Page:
The Games

Woke up this morning.Woke up into the job.

The job. It holds you. It's all around you; a constant, enclosing absorbing gel. And when you're in the job, you look out at life through that distorted lens. Sometimes, aye, you get your wee zones of relative freedom to retreat into, those light, delicate spaces where new things, different, better things can be perceived of as possibles.

Then it stops. Suddenly you see that those zones aren't there any more.They were getting smaller, you knew that.You knew  that some day you'd have to get round to doing something about  it.When did this happen? The realisation came some time after. It doesn't really matter how long it took: two years, three, five or ten. The zones got smaller and smaller until they didn't exist, and all that's left behind is the residue. That's the games.

The games are the only way you can survive the job. Everybody has their wee vanities, their own little conceits. My one is that nobody plays the games like me, Bruce Robertson.

D.S. Robertson, soon to be D.I. Robertson. The games are always, repeat, always, being played. Most times, in any organisation, it's expedient not to acknowledge their existence. But they're always there. Like now. Now I'm sitting with a bad nut and Toal's thriving on this. I've been fucking busy and he's told me to be here, not asked, mind you, told. I got it all from Ray Lennox who was first on the scene with some uniformed spastics. Aye, I got it all from young Ray but Toal of course needs his audience. Behind the times Toalie boy, be-hind the blessed times.

He paces up and down like one of those fuckin Inspector Morse type of cunts. His briefings are the closest to action the spastic gets.Then he sits back down on his arse, petulant because people are still filing in. Respect and Toal go together like fish and chocolate ice cream, whatever the spastic deludes himself by choosing to think.

I got three sheets last night and this lighting is nipping my heid and my bowels are as greasy as a hoor's chuff at the end of a shift doon the sauna. I fart silently but move swiftly to the other side of the room.The technique is to let the fart ooze out a bit before you head off, or you just take it with you in your troosers tae the next port of call. It's like the fitba, you have to time your runs. My friend and neighbour, Tom Stronach, a professional footballer and a fanny-merchant extraordinaire, knows all about that.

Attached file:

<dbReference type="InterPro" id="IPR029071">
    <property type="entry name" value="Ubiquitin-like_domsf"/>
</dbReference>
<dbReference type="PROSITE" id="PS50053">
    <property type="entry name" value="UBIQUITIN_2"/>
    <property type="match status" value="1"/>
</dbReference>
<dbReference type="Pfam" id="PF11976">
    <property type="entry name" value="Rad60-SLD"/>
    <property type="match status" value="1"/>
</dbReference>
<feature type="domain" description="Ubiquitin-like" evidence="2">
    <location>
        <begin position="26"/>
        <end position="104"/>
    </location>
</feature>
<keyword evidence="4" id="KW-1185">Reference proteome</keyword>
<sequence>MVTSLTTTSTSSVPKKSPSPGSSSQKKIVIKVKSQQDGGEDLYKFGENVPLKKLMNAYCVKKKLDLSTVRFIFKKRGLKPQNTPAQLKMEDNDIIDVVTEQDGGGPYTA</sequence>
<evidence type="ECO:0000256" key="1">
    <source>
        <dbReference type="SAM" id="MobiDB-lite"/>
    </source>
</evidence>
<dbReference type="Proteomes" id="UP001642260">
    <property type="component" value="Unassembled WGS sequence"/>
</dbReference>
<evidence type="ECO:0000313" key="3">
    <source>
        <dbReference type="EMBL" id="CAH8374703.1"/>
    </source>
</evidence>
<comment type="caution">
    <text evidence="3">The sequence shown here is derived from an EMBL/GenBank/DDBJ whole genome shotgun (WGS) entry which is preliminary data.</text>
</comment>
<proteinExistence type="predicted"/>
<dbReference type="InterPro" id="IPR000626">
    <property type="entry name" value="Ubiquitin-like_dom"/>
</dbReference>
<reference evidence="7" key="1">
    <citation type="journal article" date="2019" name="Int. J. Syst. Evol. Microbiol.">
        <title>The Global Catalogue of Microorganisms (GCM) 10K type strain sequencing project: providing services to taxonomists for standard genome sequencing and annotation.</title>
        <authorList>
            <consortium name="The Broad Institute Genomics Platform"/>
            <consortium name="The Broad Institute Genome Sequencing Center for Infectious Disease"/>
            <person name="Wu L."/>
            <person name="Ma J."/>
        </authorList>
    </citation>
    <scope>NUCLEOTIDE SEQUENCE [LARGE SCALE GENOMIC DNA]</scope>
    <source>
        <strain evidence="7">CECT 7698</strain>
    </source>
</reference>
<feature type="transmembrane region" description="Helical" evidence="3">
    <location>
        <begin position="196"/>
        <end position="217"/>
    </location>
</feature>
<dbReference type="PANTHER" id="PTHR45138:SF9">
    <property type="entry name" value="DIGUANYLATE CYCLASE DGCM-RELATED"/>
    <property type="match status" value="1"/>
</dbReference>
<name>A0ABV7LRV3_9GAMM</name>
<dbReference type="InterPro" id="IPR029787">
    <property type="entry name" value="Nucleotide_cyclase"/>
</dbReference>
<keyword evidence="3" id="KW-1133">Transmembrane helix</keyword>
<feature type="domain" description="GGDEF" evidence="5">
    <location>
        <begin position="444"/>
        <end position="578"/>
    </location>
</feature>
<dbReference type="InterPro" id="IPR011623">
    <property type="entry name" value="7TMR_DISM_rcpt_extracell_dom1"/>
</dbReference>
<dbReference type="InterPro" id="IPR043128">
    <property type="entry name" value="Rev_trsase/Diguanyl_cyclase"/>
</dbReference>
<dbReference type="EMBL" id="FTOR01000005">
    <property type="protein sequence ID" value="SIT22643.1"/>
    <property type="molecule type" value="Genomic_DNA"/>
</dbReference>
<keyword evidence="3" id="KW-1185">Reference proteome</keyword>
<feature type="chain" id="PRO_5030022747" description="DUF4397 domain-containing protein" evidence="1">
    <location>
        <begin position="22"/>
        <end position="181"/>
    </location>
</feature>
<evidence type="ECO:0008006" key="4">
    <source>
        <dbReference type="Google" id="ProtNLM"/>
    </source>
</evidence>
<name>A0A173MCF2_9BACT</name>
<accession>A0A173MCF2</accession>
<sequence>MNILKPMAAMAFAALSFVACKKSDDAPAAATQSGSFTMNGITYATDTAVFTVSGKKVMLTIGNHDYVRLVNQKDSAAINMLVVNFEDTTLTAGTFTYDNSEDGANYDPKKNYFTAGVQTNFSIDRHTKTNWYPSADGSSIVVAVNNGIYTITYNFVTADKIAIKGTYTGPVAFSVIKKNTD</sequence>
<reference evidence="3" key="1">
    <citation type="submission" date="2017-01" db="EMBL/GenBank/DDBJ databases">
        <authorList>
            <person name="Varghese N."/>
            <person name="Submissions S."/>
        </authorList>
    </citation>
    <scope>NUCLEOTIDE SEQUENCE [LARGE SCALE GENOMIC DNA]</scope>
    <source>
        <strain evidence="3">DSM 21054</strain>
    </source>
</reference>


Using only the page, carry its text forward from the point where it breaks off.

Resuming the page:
Tom Stronach. Not a magic name. Not a name to conjure with.

Talking of timing, Gus Bain arrives, red-faced fae Crawford's with the sausage rolls. He's passing them around and looking like a spare prick at a hoors' convention as Toal starts his brief. Niddrie's looking on in the usual disapproving manner of the bastard. My fart-gas has wafted over to him. Result! He's waving it away ostentatiously and he thinks it's fucking Toal!

Toal stands up and clears his throat: -- Our victim is a young, black male in his early thirties. He was found on Playfair Steps at around five o'clock this morning by council refuse workers. We suspect that he lives in the London area but there is at present no positive identification. D.S. Lennox was down at the morgue last night with me, he says, nodding to young Ray Lennox who wisely keeps his features set in neutrality in order no tae flag himself up as a target for the hatred and loathing which floats aroond this room like a bad fart. My bad fart, most likely.

There was a time when we could exempt each other from that hatred and loathing. Surely there was. I feel a bit light, then it's like my brain starts to birl in my head sending my thoughts and emotions cascading around. I sense them emptying into something approximating a leaky bucket which is drained before I can examine its contents.And Toal's high, sharp voice,reaching into me.

This is where he starts to play silly buggers. -- It seems to have been a fruitless night for our friend. He was in the Jammy Joe's disco until three a.m. this morning and went home alone. That was when he was last reported alive. We can perhaps assume that our man felt very much an outsider, alone in a strange city which seemed to have excluded him.

Excerpted from Filth by Irvine Welsh Copyright 1998 by Irvine Welsh. Excerpted by permission of W.W. Norton & Co. Inc.